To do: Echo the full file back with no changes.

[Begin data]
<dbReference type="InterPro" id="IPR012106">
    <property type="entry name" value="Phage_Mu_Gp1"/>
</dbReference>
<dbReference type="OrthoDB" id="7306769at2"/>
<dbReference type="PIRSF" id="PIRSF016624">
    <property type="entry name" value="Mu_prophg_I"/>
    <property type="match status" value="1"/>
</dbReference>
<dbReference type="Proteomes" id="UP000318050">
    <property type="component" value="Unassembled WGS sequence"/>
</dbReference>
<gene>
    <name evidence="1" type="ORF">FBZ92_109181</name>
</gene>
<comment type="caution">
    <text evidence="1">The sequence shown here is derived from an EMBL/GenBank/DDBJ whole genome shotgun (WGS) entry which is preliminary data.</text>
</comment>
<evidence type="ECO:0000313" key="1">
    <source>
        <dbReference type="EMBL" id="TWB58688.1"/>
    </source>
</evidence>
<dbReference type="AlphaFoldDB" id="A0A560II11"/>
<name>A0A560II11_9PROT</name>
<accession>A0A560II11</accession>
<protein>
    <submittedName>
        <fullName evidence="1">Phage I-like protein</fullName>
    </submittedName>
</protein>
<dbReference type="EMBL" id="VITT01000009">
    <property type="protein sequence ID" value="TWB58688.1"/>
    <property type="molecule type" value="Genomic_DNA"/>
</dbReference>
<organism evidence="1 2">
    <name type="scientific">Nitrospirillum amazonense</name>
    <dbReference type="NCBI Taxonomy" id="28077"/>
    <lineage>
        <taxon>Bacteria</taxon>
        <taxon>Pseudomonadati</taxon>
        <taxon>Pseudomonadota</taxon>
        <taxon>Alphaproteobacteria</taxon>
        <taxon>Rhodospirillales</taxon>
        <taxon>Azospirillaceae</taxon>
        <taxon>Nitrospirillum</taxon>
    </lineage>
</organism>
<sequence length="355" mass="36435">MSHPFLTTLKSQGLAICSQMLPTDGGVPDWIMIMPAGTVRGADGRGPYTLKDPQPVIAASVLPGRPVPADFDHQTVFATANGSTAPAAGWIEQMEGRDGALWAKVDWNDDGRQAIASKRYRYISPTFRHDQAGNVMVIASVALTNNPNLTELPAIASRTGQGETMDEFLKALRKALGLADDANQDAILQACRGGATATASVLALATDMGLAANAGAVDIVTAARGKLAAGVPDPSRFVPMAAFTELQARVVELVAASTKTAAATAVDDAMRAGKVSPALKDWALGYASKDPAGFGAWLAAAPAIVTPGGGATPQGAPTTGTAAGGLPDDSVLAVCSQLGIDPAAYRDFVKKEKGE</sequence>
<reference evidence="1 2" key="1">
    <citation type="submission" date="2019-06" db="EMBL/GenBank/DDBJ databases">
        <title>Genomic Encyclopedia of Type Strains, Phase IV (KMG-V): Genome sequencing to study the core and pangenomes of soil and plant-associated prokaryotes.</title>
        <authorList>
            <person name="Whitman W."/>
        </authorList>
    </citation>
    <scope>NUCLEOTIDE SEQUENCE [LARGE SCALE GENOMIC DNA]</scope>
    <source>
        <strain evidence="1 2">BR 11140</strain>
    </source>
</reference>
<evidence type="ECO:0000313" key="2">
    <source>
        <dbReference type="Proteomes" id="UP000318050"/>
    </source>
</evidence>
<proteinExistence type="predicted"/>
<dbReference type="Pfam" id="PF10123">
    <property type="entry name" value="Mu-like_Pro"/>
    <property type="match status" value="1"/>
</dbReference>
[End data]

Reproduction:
<dbReference type="InterPro" id="IPR012106">
    <property type="entry name" value="Phage_Mu_Gp1"/>
</dbReference>
<dbReference type="OrthoDB" id="7306769at2"/>
<dbReference type="PIRSF" id="PIRSF016624">
    <property type="entry name" value="Mu_prophg_I"/>
    <property type="match status" value="1"/>
</dbReference>
<dbReference type="Proteomes" id="UP000318050">
    <property type="component" value="Unassembled WGS sequence"/>
</dbReference>
<gene>
    <name evidence="1" type="ORF">FBZ92_109181</name>
</gene>
<comment type="caution">
    <text evidence="1">The sequence shown here is derived from an EMBL/GenBank/DDBJ whole genome shotgun (WGS) entry which is preliminary data.</text>
</comment>
<evidence type="ECO:0000313" key="1">
    <source>
        <dbReference type="EMBL" id="TWB58688.1"/>
    </source>
</evidence>
<dbReference type="AlphaFoldDB" id="A0A560II11"/>
<name>A0A560II11_9PROT</name>
<accession>A0A560II11</accession>
<protein>
    <submittedName>
        <fullName evidence="1">Phage I-like protein</fullName>
    </submittedName>
</protein>
<dbReference type="EMBL" id="VITT01000009">
    <property type="protein sequence ID" value="TWB58688.1"/>
    <property type="molecule type" value="Genomic_DNA"/>
</dbReference>
<organism evidence="1 2">
    <name type="scientific">Nitrospirillum amazonense</name>
    <dbReference type="NCBI Taxonomy" id="28077"/>
    <lineage>
        <taxon>Bacteria</taxon>
        <taxon>Pseudomonadati</taxon>
        <taxon>Pseudomonadota</taxon>
        <taxon>Alphaproteobacteria</taxon>
        <taxon>Rhodospirillales</taxon>
        <taxon>Azospirillaceae</taxon>
        <taxon>Nitrospirillum</taxon>
    </lineage>
</organism>
<sequence length="355" mass="36435">MSHPFLTTLKSQGLAICSQMLPTDGGVPDWIMIMPAGTVRGADGRGPYTLKDPQPVIAASVLPGRPVPADFDHQTVFATANGSTAPAAGWIEQMEGRDGALWAKVDWNDDGRQAIASKRYRYISPTFRHDQAGNVMVIASVALTNNPNLTELPAIASRTGQGETMDEFLKALRKALGLADDANQDAILQACRGGATATASVLALATDMGLAANAGAVDIVTAARGKLAAGVPDPSRFVPMAAFTELQARVVELVAASTKTAAATAVDDAMRAGKVSPALKDWALGYASKDPAGFGAWLAAAPAIVTPGGGATPQGAPTTGTAAGGLPDDSVLAVCSQLGIDPAAYRDFVKKEKGE</sequence>
<reference evidence="1 2" key="1">
    <citation type="submission" date="2019-06" db="EMBL/GenBank/DDBJ databases">
        <title>Genomic Encyclopedia of Type Strains, Phase IV (KMG-V): Genome sequencing to study the core and pangenomes of soil and plant-associated prokaryotes.</title>
        <authorList>
            <person name="Whitman W."/>
        </authorList>
    </citation>
    <scope>NUCLEOTIDE SEQUENCE [LARGE SCALE GENOMIC DNA]</scope>
    <source>
        <strain evidence="1 2">BR 11140</strain>
    </source>
</reference>
<evidence type="ECO:0000313" key="2">
    <source>
        <dbReference type="Proteomes" id="UP000318050"/>
    </source>
</evidence>
<proteinExistence type="predicted"/>
<dbReference type="Pfam" id="PF10123">
    <property type="entry name" value="Mu-like_Pro"/>
    <property type="match status" value="1"/>
</dbReference>